Nikon viewfinder screens


Nikon developed and introduced its first single lens reflex camera, the Nikon F, as a system camera. The camera body can be ‘dressed’ with a great variety of lenses, finders, backs, motor drives and other accessories. Nearly everything could and can be exchanged.

When new a camera was fitted with one standard view finder screen. Depending on the photographical burden that had to be tackled the photographer could exchange certain parts, including the viewfinder screen. All later Nikon SLR’s - with just a few exceptions - have the possibility to exchange the viewfinder screen. For macro-, micro-, tele-, available light - or whatever photography a special screen was developed and supplied. Up to 22 different screens for just one camera!

Not all Nikon SLR cameras, like some Nikkormat models, the Nikon EM and some digital SLR’s, are featuring exchangeable viewfinder screens. Modern SLR cameras (for film or digital) have - however - the possibility to ‘project’ in the viewfinder a grid screen. That grid screen, based on the screen Type E was and still is the most wanted viewfinder screen, as it enables the photographer to level the camera.

In fact the viewfinder screens mentioned here are little lenses. Most of the viewfinder screens consist of two lenses hold together in a metal frame. In one or both lenses fresnel* rings and various focus aids are grinded and/or engraved.

* Fresnel (speak: frèh-nell) comes from its inventor, the French scientist Augustin Jean Fresnel (1788-1827).

Nikon didn’t invent difficult names or codes for the variety of screens; it just took the Latin alphabet, starting with A.

And - luckily - all screens of a certain design, no matter what camera it was made for - kept the same letter. The grid screen, which is available for nearly each Nikon SLR, is always named E. Some screens can be used in different (more than one) cameras. Sometimes there are some limitations. There are also some screens which demand a tiny change in the camera (exposure program) settings. And certain screens can only be exchanged with the help of a tool, which normally comes with the screen. The professional SLR cameras, like the Nikon F up to the Nikon F6 have the largest choice. Finally: not all versions are available for all cameras.

Below the screens are listed, including indications (in a matrix) for which camera(s) they are made for. If a camera isn’t listed at all, there is no exchangeable screen made available or that camera has the possibility to project a screen in its viewfinder. In all camera manuals (in chapter ‘technical specifications’) one can find either all or non-available screens.

The screens available for the Nikon F, Nikon F2, Nikon F3, Nikon F4 and Nikon F5 can be exchanged by removing the viewfinder. By unlocking the screen it will drop out of the camera body (when hold upside down). Screens of other cameras can be exchanged via the lens mount, by pressing or lifting a small tab.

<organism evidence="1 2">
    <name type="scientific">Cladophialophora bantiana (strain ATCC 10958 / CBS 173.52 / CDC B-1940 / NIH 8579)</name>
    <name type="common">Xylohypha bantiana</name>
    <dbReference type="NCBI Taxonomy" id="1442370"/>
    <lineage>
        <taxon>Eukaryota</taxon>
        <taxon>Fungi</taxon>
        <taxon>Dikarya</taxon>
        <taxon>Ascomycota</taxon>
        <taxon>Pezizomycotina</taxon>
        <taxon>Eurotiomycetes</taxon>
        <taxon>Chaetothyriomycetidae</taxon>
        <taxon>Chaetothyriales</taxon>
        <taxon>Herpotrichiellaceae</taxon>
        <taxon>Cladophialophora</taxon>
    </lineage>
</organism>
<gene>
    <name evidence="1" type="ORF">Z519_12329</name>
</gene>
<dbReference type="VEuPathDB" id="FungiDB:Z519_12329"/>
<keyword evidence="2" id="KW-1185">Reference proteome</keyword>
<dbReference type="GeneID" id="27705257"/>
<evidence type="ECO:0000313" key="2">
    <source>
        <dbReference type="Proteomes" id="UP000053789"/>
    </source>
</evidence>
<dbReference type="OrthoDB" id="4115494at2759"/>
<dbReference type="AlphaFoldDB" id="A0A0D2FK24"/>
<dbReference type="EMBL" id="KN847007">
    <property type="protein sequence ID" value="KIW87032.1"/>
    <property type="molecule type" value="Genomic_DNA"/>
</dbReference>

The viewfinder screens for the Nikon F and Nikon F2 are interchangeable. The very first viewfinder screens for the Nikon F had white letters on its side. With the introduction in 1965 of the first Photomic-T viewfinder, featuring Through The Lens (TTL) exposure metering, the screens were improved and got yellow letters. In 1969 they were improved again and received red text on its side. All other screens - of later cameras - have the text in white.

All known screens (made by Nikon) brought together in a matrix.


Features of the Nikon viewfinder screens


A = fresnel lens with little 12mm. ring and focusing aid/split, for general photography.

B = mat fresnel lens with little 12mm. ring, for general photography, especially with 'slow' lenses.

C = clear screen with 4mm. cross, for macro- and astro-photography.

D = clear screen for long tele lenses.

E = clear screen with grid lines, to level the camera and for architecture.

F = fresnel with little ring and focus bracket for mirror lenses.

G = fresnel with 11,300 micro-prisms in the center; series of 4 to be used with various lenses: G1 and G2 for fish-eye and wide-angle lenses; G3 and G4 for long tele-lenses.

H = fresnel with 86,400 micro-prisms; series of 4 to be used like G-series.

J = fresnel with 1,530 micro-prisms in a 4 mm. circle

K = fresnel with 5,000 micro-prisms in a 5 mm. circle

L = identical to screen A but with tilted focusing aid

M = fresnel with large cross with millimeter scale; for micro-photography

P = identical to screen K, now with large cross

R = identical to screen E but with focusing aid

S = to be used with data back, showing the space where data will be imprinted.

T = fresnel with frame of TV-screen; usable when taking pictures of older TV tube/screen.

U = nearly identical with B and EC-B, specially made for Nikon F5

V = for Nikon D2X only: with high speed crop lines

W = for Nikon D2X only: with high speed crop lines